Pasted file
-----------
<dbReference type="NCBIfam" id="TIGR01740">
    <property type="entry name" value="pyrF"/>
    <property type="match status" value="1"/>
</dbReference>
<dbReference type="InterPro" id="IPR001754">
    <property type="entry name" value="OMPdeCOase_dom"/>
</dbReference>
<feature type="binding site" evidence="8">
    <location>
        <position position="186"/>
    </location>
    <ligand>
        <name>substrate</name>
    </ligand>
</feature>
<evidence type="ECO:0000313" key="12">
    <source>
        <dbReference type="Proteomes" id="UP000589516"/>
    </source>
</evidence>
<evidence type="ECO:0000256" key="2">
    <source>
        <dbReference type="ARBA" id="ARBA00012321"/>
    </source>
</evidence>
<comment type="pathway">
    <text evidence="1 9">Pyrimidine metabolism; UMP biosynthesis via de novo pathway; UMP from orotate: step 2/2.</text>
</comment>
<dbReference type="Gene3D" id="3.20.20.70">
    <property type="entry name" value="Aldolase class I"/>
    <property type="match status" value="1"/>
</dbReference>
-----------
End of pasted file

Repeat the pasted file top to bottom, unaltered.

<dbReference type="NCBIfam" id="TIGR01740">
    <property type="entry name" value="pyrF"/>
    <property type="match status" value="1"/>
</dbReference>
<dbReference type="InterPro" id="IPR001754">
    <property type="entry name" value="OMPdeCOase_dom"/>
</dbReference>
<feature type="binding site" evidence="8">
    <location>
        <position position="186"/>
    </location>
    <ligand>
        <name>substrate</name>
    </ligand>
</feature>
<evidence type="ECO:0000313" key="12">
    <source>
        <dbReference type="Proteomes" id="UP000589516"/>
    </source>
</evidence>
<evidence type="ECO:0000256" key="2">
    <source>
        <dbReference type="ARBA" id="ARBA00012321"/>
    </source>
</evidence>
<comment type="pathway">
    <text evidence="1 9">Pyrimidine metabolism; UMP biosynthesis via de novo pathway; UMP from orotate: step 2/2.</text>
</comment>
<dbReference type="Gene3D" id="3.20.20.70">
    <property type="entry name" value="Aldolase class I"/>
    <property type="match status" value="1"/>
</dbReference>